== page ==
After this we crossed numerous fields, plenty of them with horses – seems to be an equine area … and plenty of horse poo come to that. In one field the horses were keeping company with goats – felt relieved they were all laying down – didn’t like the look of those horns. I was once chased downhill by a goat at a goat sanctuary – he apparently took a liking to my handbag! My sister, Geraldine, found this hilarious.

I was relieved to climb over the stile … but only to come face to face with a ‘kid’ (with horns) who had obviously managed to stray. He looked at us menacingly and then darted between us, turned around and then started towards us. As Tom said “Don’t run” – he and Steve ran and I was left frozen to the spot. As I took off my rucksack to defend myself, Tom came back to rescue me and the ‘kid’ just bleated and let us go on our way.

A pretty straightforward walk after that and so much more level and downhill. Had one scary moment when the path took us through someone’s front garden – really felt for Tom as two pointers charged towards him (he’s not a great dog lover having been chased down the road by a Rottweiler when he was young). He did the right thing by standing still and the dogs turned out to be lovely, not guard dogs after all. It always seems strange when the Public Footpath takes you onto someone’s property.

The last stretch took us along the canal towpath which made a welcome change. And finally we were at Tom’s car at Waterhall car park, our destination for today. I’m not ashamed to admit I was somewhat weary after what turned out to be 14+ miles – it plays with your mind springing an extra 4 miles onto a planned journey but, as Judi Dench once said “It is not good to cross the bridge before you get to it.”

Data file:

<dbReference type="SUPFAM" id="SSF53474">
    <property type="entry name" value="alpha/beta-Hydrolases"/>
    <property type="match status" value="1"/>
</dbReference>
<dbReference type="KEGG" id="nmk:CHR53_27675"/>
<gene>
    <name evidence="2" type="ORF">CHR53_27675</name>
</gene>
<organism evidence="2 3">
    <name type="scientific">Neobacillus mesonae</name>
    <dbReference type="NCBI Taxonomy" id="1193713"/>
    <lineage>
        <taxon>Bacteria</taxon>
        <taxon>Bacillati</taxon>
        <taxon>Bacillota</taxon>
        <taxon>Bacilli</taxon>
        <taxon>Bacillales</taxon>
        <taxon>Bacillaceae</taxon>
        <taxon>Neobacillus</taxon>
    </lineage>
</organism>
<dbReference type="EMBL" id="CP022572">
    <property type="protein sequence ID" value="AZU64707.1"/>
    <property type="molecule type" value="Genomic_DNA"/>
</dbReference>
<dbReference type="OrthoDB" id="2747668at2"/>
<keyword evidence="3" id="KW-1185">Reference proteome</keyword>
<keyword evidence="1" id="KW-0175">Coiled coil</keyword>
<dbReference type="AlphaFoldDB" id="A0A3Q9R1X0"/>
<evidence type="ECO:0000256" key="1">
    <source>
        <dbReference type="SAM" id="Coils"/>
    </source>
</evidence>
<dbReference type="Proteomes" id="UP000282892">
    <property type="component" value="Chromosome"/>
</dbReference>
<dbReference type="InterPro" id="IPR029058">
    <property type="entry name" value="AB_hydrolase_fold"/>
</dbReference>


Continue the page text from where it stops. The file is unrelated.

And Jess came too …. 💕

Day 76 of Lockdown (with some easing). 07/06/2020

Being Sunday, Jess was able to join us today – yay, some girlie company!So, once the cars were jiggled into place, we set off from the very attractive village of Turvey. This village has everything you need – a general stores, a post office, a church and two pubs – I’ve sort of fallen for it.

Today’s walk was Turvey to Salford (not Manchester, the Bedfordshire one).

The hot weather has sadly not returned but we consoled ourselves with “good walking weather” … just as we always feel the need to remark “good drying weather” on hideously windy days!

As we left the cars we were checking each other with “do you have keys?” “Do you have water?” … not taking any chances from now on … we’re professionals!! 🤣

Today we crossed field after field after field … and some quite magnificent ones too with a good selection of crop life. Love the neatness of farming in these parts – I’m definitely catching on to Steve’s admiration for straight lines and rows!

As well as the usual cows, sheep and horses, today we also saw a few hares and a brace of pheasants – beautifully depicting the countryside but too quick to photograph. We did however manage some shots of emus (well, we think they’re emus) … not roaming the hills but roaming around someone’s rather sizeable country residence.